Back in high school, Derek and his two brothers started a tradition whenever they went to Colorado to camp and hike: they took a troll and once they reached the top of a mountain, they would snap a pic with their colorful haired friend. When I saw My Gnome on the Roam, I was instantly reminded of Derek’s troll and knew it could be a fun way to document our family trips too. Last weekend, we stayed close to home and took “Rupert” (our gnome) geocaching– something I’ve been wanting to try with Mya for awhile… and with the help of Rupert, it was such a fun adventure!
First up, let’s discuss Rufus. “My Gnome on the Roam” is a family adventure kit that includes a book, journal, DIY customizable gnome, writing pen that looks like a stick, gnome tattoo and adventure guide. The idea behind the kit is to encourage adventures and create family memories. Many people choose to decorate their gnome, but Derek and I thought it would be fun to just write the date and location of wherever we travel with the girls. And Mya thought it would be fun to color the book… including the cover. You can download a free coloring book here.
Next up, geocaching: Last summer, Mya’s older cousins told us about geocaching, but up until that point, I had no idea what it was. (If you already know what it is, you should skip reading this paragraph!) Geocaching is kind of like an outdoor scavenger hunt where you use a GPS to hide and seek containers, called “geocaches” or “caches,” at specific locations marked by coordinates. Caches are usually waterproof containers which contain a small logbook and pen. Once you find the container, you enter the date and whatever name (ie Rufus) 😉 into the logbook. Many times there are small trinkets within the container as well and the thought is to bring something small to leave in exchange for one small thing found in the container. Sounds like a kids dream, right?! Here’s what we did to gear up for our successful geocaching adventure:
1 || Download a geocaching app— we used this one. Scope out the area you’d like to geocache by searching your desired location. (You will have to enable your location in settings on your phone.)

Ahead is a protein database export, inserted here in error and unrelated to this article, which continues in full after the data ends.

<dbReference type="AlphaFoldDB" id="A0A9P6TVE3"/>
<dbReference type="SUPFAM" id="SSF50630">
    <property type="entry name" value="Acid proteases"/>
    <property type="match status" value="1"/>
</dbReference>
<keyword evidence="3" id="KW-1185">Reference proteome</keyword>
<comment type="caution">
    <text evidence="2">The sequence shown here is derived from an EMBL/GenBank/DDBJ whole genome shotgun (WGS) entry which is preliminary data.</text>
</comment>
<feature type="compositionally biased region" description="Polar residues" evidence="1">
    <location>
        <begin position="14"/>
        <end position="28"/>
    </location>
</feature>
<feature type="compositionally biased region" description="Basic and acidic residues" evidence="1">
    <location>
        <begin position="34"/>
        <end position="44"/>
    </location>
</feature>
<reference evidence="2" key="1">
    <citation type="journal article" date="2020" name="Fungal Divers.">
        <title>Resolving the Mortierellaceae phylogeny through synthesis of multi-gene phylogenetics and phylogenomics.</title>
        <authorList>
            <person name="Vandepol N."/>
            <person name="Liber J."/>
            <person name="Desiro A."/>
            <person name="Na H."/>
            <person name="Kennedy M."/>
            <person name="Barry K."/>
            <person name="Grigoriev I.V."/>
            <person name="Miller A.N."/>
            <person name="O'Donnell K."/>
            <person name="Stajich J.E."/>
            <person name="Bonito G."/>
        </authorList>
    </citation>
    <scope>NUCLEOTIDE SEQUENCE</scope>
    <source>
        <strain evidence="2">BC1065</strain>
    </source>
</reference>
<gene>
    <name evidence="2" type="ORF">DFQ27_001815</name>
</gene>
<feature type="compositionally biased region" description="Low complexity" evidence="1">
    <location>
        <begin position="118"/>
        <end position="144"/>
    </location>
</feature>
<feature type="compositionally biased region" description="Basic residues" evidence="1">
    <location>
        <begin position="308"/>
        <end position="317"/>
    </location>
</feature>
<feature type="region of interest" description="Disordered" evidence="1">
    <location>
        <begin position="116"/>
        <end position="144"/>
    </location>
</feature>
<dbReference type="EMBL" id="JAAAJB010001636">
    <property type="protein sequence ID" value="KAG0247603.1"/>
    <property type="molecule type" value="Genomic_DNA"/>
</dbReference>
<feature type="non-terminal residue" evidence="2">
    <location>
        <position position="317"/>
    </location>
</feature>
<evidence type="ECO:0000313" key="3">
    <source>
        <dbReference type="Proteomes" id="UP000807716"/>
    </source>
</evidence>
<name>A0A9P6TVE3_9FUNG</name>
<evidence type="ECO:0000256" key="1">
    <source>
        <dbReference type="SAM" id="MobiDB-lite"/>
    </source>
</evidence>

2 || Pick out something small to later leave in the cache container. Think little plastic trinket from the arcade, gum ball machine, or happy meal toy. We did NOT leave Rupert in exchange for what we found in the cache.
3 || Pack some snacks to hang out and scope out your plan of action before hand. We went the super healthy route with strawberry milk and donuts to ensure we started off the adventure strong. Leah had a good grip on Rupert during most of the trip.
4 || Talk up the scavenger hunt with your kids. Mya got a lot more excited when we compared it to a “pirate treasure” and said that we didn’t even know where it was and she had to be the navigator to find it. With that being said, I was sneaky and packed a backup cache container to throw under a tree in case we weren’t successful. (Since it was our first time and I didn’t want it to be a bust.) We didn’t end up needing to use it, but it was a container like this one with a golf course pencil, post it notes, and little trinket.
5 || Choose your desired geocache and help your kid read your location and map of where you need to go. Derek explained this far better than I ever could to a 4 year old. We chose an “easy/ beginner” cache to help ensure success. And we strapped Rufus on for the ride.
6 || Find your cache! After stopping on the paved path a couple times to check the map with Derek, Mya found the cache pretty easily! When she opened the container, she seemed a bit confused because the “prize” was a polaroid picture of some high school kid in a K-state sweatshirt on a bus. I think she was hoping for something sparkly or a live animal. But Derek, of course, thought the polaroid was awesome.
7 || Complete your exchange: Write the date and code name in the logbook, take something and leave something in the cache. We took the polaroid picture and left a tiny orange flying horse. (Sometimes there is no exchange and you just document in the found logbook, but we chose to search for a cache that contained a “prize” to make it more exciting for Mya.)
We tried our luck further down the path with another cache, but didn’t end up finding it. Derek and I are losing sleep over it. Not really, but we want to go back! I loved this outing so much. We soaked up the scenery and had good times on our first family adventure with Rupert.
Another fun thing that My Gnome on the Roam created was the “Time to Roam” app. It’s totally free and you don’t need the adventure kit to play. Each day, the app suggests one fun 15 minute activity to do with your family. Today’s idea was “tell your child a story about something that happened at school when you were their age.” Whatever your activity may be, have fun adventuring, friends!
Thank you to My Gnome on the Roam for partnering with us on this post.